• Track changes over time. It’s tempting to view eNPS surveys as a one-time thing. But if you perform them over time, you add a new dimension to your measurement. As the old saying in business goes: “What gets measured gets managed.” And if you only measure your eNPS once, you have no context for whether you’re improving, stagnating, or even getting worse over time.

8 Tips for Starting eNPS Surveys at Your Company

Before you send your first survey, there’s a bit you may want to consider to get things in order internally:

  1. Getting Buy-In from Leadership
    1. In order to have support for sending the survey as well as taking action on any follow up items, it’s a great idea to gain support for this up front from senior leadership, whether that is within HR, the C-suite, or the founder.
  2. Understanding Industry Benchmarks
    1. In order to set expectations and understand how you measure up, it’s helpful to get an idea of the industry benchmark for eNPS scores in your industry which you can view here.
  3. Setting Expectations Internally
    1. Between leadership, technical teams, employees – it’s helpful to let people know what to expect, when to expect it, and why it matters to both them and the business itself.
  4. Selecting the Right Tool
    1. Find the tool that works best for your organization, whether anonymity is important (it usually is from the employee perspective), if there are data privacy concerns, if you can get white-labeling (or if it matters), if you can easily integrate your list of employees from other tools you use if that is important to you, and how easily you can view, segment, and assess your results.
  5. Ensuring Technology is All Set
    1. Make sure you whitelist the domain or email address that surveys send from for your employees’ email accounts so that things don’t wind up in spam filters.
  6. Review Survey Settings
    1. Check reminder email settings, naming, email lists, and core functionality if possible before you schedule or hit send.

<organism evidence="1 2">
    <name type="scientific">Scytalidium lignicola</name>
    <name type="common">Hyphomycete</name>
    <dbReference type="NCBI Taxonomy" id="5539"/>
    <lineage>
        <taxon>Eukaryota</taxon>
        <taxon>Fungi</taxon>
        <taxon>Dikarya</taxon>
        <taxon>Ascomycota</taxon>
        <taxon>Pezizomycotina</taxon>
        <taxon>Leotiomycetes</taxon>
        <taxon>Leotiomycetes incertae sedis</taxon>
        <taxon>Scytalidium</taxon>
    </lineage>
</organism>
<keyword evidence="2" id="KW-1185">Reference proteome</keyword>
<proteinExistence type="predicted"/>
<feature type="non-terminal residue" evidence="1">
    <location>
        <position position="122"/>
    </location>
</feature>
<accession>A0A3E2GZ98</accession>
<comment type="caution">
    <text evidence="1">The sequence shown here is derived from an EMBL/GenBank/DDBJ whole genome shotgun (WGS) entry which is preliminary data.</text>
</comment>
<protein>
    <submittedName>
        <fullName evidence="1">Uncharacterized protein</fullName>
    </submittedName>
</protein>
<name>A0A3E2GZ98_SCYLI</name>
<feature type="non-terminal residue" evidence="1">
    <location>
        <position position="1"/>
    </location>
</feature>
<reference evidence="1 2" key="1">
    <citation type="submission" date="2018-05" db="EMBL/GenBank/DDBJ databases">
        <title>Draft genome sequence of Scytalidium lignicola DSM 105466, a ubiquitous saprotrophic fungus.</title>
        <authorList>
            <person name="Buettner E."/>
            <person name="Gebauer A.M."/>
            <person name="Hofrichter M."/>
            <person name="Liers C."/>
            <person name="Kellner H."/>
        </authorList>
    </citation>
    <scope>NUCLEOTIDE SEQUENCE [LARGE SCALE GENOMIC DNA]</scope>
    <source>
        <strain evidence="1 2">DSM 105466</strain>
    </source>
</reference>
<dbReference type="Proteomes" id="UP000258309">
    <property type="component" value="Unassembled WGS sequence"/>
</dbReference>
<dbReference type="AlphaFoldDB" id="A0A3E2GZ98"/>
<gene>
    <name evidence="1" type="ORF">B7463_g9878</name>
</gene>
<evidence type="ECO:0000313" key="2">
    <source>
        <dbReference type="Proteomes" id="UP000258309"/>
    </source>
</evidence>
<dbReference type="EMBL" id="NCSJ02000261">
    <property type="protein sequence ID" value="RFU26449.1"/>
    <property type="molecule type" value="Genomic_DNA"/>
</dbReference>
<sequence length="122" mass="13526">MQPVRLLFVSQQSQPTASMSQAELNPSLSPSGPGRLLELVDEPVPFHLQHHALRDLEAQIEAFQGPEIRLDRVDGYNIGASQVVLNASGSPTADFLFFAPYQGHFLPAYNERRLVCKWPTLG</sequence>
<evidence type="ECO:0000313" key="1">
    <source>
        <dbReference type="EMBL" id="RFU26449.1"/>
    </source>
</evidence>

7. Communicating to Your Team Members
    1. Before you send the email, it’s best practice to communicate internally to all of your staff that an email will be coming, from who, what the request is for them to do, and why it matters. It can be helpful to communicate your future action plan up front to team members as well both for transparency, as well as to help keep yourself accountable to the next steps.
  8. Prepping Your Post-Survey Actions
    1. Develop your post-survey action plan before you press send. Schedule time to review results, determine if you plan to communicate things to managers, leadership, etc. Determine how frequently you will take action to improve findings from the survey, if you will communicate to the team on regular intervals

Leverage employee feedback in your HR strategy

Get detailed insights and AI-powered recommendations with eNPS surveys and employee surveys sent through Peoplelytics.

5 Best Practices for eNPS Surveys

The quality of your answers will depend on the quality of your questions. And since not every eNPS survey is made alike, you’ll want to know a few things about eNPS survey best practices.

  1. Explain the purpose of each survey. Before you send out an eNPS, make sure that you properly take some time to explain what it’s there to accomplish. Help employees understand that their answers could affect how you manage your business and their engagement. Let them know that honesty and clarity are key if you’re going to make meaningful changes to how it is to work at your company.